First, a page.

By DAVID SKOLNICK
Two sell-out concerts and several other well-attended events led the Covelli Centre to its best second quarter in the arena’s history.
Also, the $229,740 operating surplus for April through June 2012 is the second highest of all quarters at the facility, which opened in October 2005.
The only stronger quarter was January through March 2009, which was highlighted by a boxing card headlined by then-middleweight champion Kelly Pavlik. The center’s operating surplus that quarter was $242,340.
The center had 22 events between April and June 2012, including sell-out concerts by Sugarland and Eric Church, and the arena had a total attendance of 45,445, said Eric Ryan, the facility’s executive director.
Also, concerts by Earth, Wind and Fire and the Trans Siberian Orchestra were well attended.
Though the third quarter is likely to lose money — July to September is typically the slowest period for the center and other indoor arenas — Ryan expects a strong fourth quarter.
The center’s operating surplus for the first six months of this year is $288,075.
The center should end the year with an operating surplus of between $250,000 and $300,000, Ryan said. Its best year was 2009 with a $153,950 surplus.
“This past quarter is indicative of the way we’re going,” he said. “We had a ton of great shows. Our numbers will continue to improve [over the years]. We believe that operationally, we’ll get better. This isn’t a fluke.”
The center has seen a 30-percent increase in its luxury suite and advertising revenue over the past four years.
Youngstown State University, Sweeney Chevrolet, Rollin’ Smokes, First Place Bank, PNC Bank and Farmers Insurance have either signed on as new sponsors or increased their level of sponsorship in recent months, Ryan said.
Also, the center is negotiating with Covelli Enterprises on keeping the facility’s naming rights, Ryan said.
“We had a good quarter,” said Mayor Charles Sammarone. “When you have good shows, you have good attendance. For a quarter report, it looks good. If we could do that all year, that would be great.”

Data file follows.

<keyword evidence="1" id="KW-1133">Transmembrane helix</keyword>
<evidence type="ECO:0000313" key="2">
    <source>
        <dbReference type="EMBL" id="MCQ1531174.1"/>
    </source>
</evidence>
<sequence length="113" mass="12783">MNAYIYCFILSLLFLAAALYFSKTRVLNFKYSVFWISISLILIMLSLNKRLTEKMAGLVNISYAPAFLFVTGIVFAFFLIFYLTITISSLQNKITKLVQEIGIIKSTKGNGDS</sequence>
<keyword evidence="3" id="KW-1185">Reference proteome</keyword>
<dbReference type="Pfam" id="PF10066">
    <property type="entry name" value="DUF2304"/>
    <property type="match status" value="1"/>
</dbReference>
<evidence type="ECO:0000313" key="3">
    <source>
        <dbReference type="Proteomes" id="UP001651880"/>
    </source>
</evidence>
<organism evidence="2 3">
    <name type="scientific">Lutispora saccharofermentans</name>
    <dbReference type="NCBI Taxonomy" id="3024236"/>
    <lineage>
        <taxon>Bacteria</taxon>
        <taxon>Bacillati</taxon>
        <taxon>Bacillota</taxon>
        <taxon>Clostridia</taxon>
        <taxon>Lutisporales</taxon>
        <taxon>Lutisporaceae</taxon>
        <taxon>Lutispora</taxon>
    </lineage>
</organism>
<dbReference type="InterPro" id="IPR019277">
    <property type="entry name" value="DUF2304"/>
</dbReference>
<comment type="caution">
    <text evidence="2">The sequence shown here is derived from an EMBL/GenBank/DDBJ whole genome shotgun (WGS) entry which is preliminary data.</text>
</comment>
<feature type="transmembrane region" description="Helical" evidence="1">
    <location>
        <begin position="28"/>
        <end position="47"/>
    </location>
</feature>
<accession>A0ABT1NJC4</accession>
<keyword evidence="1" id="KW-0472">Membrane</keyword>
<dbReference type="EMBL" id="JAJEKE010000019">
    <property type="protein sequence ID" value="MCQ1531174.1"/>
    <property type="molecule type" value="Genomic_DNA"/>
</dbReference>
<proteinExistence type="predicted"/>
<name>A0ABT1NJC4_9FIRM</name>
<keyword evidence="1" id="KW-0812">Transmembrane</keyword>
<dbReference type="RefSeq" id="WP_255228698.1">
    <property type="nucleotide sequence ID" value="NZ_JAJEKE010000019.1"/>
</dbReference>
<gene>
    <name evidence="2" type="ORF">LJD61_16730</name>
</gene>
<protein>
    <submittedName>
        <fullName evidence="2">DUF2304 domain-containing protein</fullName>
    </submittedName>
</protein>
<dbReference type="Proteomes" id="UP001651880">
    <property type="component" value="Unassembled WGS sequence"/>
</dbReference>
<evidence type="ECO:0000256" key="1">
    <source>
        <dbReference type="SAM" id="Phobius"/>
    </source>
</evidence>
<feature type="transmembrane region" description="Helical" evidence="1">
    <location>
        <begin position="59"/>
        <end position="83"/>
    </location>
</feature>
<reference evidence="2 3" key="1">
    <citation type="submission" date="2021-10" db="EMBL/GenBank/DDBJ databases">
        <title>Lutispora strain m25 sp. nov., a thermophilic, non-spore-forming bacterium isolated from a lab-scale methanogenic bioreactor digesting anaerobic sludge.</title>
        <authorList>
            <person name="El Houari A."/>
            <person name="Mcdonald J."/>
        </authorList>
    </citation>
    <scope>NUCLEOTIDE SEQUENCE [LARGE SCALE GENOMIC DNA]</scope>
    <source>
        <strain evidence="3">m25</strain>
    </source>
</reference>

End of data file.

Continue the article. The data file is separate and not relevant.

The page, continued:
But even with a strong quarter, “it’s still tough to make a go of” operating the center and make enough money to pay its debts, Sammarone said.
The city plans to finalize a deal shortly with a consultant to do an assessment of the efficiency of the center as well as prepare proposals seeking to sell or lease the facility, Sammarone said.
Selling the center will be a challenge because an owner would have to pay property taxes, Sammarone said.
The state passed a bill in May to forgive the city for $4.75 million in delinquent taxes and penalties, and agreed to give the arena tax-exempt status as long as it’s owned by the city.
Leasing the center is a better option than buying it because the facility would remain tax-exempt, Sammarone said.
“I think there’s value in leasing and believe there will be a number of companies interested in it,” he said.
In addition to the $229,740 surplus in the year’s second quarter, the city also made $69,797 from a 5.5 percent admission tax on tickets sold at the arena.
The operating surplus and admission tax, however, don’t make enough to offset the principal and interest owed on the $11.9 million the city borrowed in 2005 to help fund its share of the center’s $45 million construction cost.
The city will pay about $920,000 this year for the center, $335,000 toward the loan principal and about $585,000 in interest. The city paid principal for the first time last year, $275,000.
But Ryan expects the admission tax — $106,815 for the first six months of the year — to make about $250,000 to $300,000 in 2012 for the city.
Between the $250,000 to $300,000 expected in operating surplus for the year and similar amounts for the admission tax, the center would give $500,000 to $600,000 to the city to help offset that $920,000 expense, Ryan said.